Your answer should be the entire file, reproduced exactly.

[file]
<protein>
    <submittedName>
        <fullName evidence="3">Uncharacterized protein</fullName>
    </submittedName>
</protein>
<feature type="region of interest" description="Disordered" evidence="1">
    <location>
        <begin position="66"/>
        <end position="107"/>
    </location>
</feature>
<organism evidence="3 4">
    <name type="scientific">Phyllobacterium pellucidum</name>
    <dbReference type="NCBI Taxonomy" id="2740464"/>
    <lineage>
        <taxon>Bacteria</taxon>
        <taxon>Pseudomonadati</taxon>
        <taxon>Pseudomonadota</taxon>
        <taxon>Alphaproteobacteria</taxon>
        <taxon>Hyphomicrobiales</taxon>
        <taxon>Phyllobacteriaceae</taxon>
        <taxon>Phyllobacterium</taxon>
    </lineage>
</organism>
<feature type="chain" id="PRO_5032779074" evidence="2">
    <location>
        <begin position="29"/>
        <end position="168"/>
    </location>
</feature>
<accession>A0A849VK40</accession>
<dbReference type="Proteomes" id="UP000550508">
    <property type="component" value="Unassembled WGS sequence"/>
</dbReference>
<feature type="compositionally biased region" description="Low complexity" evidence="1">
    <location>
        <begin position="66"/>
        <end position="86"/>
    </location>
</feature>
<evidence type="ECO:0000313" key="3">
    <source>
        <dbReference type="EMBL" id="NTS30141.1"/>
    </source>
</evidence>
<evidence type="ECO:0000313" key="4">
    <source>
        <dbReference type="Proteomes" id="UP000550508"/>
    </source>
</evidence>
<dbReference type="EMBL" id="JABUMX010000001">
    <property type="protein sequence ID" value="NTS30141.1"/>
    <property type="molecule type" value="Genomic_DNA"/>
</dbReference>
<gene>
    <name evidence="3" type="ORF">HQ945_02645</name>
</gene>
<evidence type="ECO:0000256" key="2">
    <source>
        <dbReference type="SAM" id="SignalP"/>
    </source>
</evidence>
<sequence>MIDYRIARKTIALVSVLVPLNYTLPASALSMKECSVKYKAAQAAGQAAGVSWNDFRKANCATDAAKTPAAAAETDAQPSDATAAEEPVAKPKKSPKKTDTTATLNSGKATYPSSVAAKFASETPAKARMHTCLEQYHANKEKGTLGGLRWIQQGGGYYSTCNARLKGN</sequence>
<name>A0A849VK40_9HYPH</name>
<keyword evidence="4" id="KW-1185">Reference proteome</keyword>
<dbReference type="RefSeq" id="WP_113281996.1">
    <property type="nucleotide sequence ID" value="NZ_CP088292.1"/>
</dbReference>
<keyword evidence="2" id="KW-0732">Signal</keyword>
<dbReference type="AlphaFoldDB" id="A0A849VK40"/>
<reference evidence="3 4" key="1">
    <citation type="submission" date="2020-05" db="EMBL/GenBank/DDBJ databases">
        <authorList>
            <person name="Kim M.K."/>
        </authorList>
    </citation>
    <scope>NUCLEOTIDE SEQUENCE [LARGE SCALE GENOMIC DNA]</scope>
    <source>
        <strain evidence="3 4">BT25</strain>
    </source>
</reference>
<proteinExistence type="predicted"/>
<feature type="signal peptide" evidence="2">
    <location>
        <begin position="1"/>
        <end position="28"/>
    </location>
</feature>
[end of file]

<protein>
    <submittedName>
        <fullName evidence="3">Uncharacterized protein</fullName>
    </submittedName>
</protein>
<feature type="region of interest" description="Disordered" evidence="1">
    <location>
        <begin position="66"/>
        <end position="107"/>
    </location>
</feature>
<organism evidence="3 4">
    <name type="scientific">Phyllobacterium pellucidum</name>
    <dbReference type="NCBI Taxonomy" id="2740464"/>
    <lineage>
        <taxon>Bacteria</taxon>
        <taxon>Pseudomonadati</taxon>
        <taxon>Pseudomonadota</taxon>
        <taxon>Alphaproteobacteria</taxon>
        <taxon>Hyphomicrobiales</taxon>
        <taxon>Phyllobacteriaceae</taxon>
        <taxon>Phyllobacterium</taxon>
    </lineage>
</organism>
<feature type="chain" id="PRO_5032779074" evidence="2">
    <location>
        <begin position="29"/>
        <end position="168"/>
    </location>
</feature>
<accession>A0A849VK40</accession>
<dbReference type="Proteomes" id="UP000550508">
    <property type="component" value="Unassembled WGS sequence"/>
</dbReference>
<feature type="compositionally biased region" description="Low complexity" evidence="1">
    <location>
        <begin position="66"/>
        <end position="86"/>
    </location>
</feature>
<evidence type="ECO:0000313" key="3">
    <source>
        <dbReference type="EMBL" id="NTS30141.1"/>
    </source>
</evidence>
<evidence type="ECO:0000313" key="4">
    <source>
        <dbReference type="Proteomes" id="UP000550508"/>
    </source>
</evidence>
<dbReference type="EMBL" id="JABUMX010000001">
    <property type="protein sequence ID" value="NTS30141.1"/>
    <property type="molecule type" value="Genomic_DNA"/>
</dbReference>
<gene>
    <name evidence="3" type="ORF">HQ945_02645</name>
</gene>
<evidence type="ECO:0000256" key="2">
    <source>
        <dbReference type="SAM" id="SignalP"/>
    </source>
</evidence>
<sequence>MIDYRIARKTIALVSVLVPLNYTLPASALSMKECSVKYKAAQAAGQAAGVSWNDFRKANCATDAAKTPAAAAETDAQPSDATAAEEPVAKPKKSPKKTDTTATLNSGKATYPSSVAAKFASETPAKARMHTCLEQYHANKEKGTLGGLRWIQQGGGYYSTCNARLKGN</sequence>
<name>A0A849VK40_9HYPH</name>
<keyword evidence="4" id="KW-1185">Reference proteome</keyword>
<dbReference type="RefSeq" id="WP_113281996.1">
    <property type="nucleotide sequence ID" value="NZ_CP088292.1"/>
</dbReference>
<keyword evidence="2" id="KW-0732">Signal</keyword>
<dbReference type="AlphaFoldDB" id="A0A849VK40"/>
<reference evidence="3 4" key="1">
    <citation type="submission" date="2020-05" db="EMBL/GenBank/DDBJ databases">
        <authorList>
            <person name="Kim M.K."/>
        </authorList>
    </citation>
    <scope>NUCLEOTIDE SEQUENCE [LARGE SCALE GENOMIC DNA]</scope>
    <source>
        <strain evidence="3 4">BT25</strain>
    </source>
</reference>
<proteinExistence type="predicted"/>
<feature type="signal peptide" evidence="2">
    <location>
        <begin position="1"/>
        <end position="28"/>
    </location>
</feature>